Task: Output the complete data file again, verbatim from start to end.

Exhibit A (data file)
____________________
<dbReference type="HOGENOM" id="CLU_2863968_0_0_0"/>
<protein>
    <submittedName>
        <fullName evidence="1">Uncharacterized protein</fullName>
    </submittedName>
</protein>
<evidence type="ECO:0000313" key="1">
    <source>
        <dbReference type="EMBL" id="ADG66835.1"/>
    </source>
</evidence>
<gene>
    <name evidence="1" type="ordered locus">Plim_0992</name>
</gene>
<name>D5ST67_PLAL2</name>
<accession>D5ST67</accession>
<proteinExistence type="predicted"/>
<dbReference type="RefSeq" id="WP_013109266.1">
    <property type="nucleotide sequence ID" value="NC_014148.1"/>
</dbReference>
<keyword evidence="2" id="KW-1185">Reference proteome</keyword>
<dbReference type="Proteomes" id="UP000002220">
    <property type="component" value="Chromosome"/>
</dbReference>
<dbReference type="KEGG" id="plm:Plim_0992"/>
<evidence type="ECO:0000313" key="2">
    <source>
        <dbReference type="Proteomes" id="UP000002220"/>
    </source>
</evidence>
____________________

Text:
<dbReference type="HOGENOM" id="CLU_2863968_0_0_0"/>
<protein>
    <submittedName>
        <fullName evidence="1">Uncharacterized protein</fullName>
    </submittedName>
</protein>
<evidence type="ECO:0000313" key="1">
    <source>
        <dbReference type="EMBL" id="ADG66835.1"/>
    </source>
</evidence>
<gene>
    <name evidence="1" type="ordered locus">Plim_0992</name>
</gene>
<name>D5ST67_PLAL2</name>
<accession>D5ST67</accession>
<proteinExistence type="predicted"/>
<dbReference type="RefSeq" id="WP_013109266.1">
    <property type="nucleotide sequence ID" value="NC_014148.1"/>
</dbReference>
<keyword evidence="2" id="KW-1185">Reference proteome</keyword>
<dbReference type="Proteomes" id="UP000002220">
    <property type="component" value="Chromosome"/>
</dbReference>
<dbReference type="KEGG" id="plm:Plim_0992"/>
<evidence type="ECO:0000313" key="2">
    <source>
        <dbReference type="Proteomes" id="UP000002220"/>
    </source>
</evidence>